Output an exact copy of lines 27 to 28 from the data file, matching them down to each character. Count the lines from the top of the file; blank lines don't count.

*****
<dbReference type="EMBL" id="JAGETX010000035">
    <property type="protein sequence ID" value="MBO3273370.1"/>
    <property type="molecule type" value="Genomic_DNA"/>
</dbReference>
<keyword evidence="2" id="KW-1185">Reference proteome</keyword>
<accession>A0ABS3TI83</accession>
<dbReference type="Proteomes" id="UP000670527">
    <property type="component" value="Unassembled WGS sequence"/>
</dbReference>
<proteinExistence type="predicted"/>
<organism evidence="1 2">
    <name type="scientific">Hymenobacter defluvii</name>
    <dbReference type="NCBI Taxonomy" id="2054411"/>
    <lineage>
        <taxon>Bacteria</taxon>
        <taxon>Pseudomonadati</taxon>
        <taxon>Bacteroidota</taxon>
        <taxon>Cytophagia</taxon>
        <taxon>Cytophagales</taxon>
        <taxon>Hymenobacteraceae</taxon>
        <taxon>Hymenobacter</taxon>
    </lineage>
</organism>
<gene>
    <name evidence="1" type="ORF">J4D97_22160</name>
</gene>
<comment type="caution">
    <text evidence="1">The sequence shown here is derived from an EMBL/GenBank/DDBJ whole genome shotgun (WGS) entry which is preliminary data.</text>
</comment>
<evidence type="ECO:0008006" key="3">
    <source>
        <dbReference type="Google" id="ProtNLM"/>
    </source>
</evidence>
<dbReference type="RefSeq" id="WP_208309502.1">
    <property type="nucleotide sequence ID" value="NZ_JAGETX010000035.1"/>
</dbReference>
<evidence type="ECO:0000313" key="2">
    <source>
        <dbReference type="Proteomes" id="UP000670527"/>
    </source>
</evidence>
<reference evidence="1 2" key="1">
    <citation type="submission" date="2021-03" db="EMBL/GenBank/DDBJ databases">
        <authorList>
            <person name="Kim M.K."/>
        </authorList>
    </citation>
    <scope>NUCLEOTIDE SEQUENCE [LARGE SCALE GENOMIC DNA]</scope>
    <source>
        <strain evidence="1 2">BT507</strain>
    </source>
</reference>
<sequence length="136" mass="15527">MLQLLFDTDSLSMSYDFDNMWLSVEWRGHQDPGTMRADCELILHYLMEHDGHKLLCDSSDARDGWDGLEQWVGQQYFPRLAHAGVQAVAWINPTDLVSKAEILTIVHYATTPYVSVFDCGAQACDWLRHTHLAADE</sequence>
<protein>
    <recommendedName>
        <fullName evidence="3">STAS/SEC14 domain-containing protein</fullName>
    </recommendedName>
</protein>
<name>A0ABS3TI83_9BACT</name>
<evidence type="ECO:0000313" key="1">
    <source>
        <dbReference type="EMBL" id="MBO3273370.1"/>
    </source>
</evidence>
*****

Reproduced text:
<comment type="caution">
    <text evidence="1">The sequence shown here is derived from an EMBL/GenBank/DDBJ whole genome shotgun (WGS) entry which is preliminary data.</text>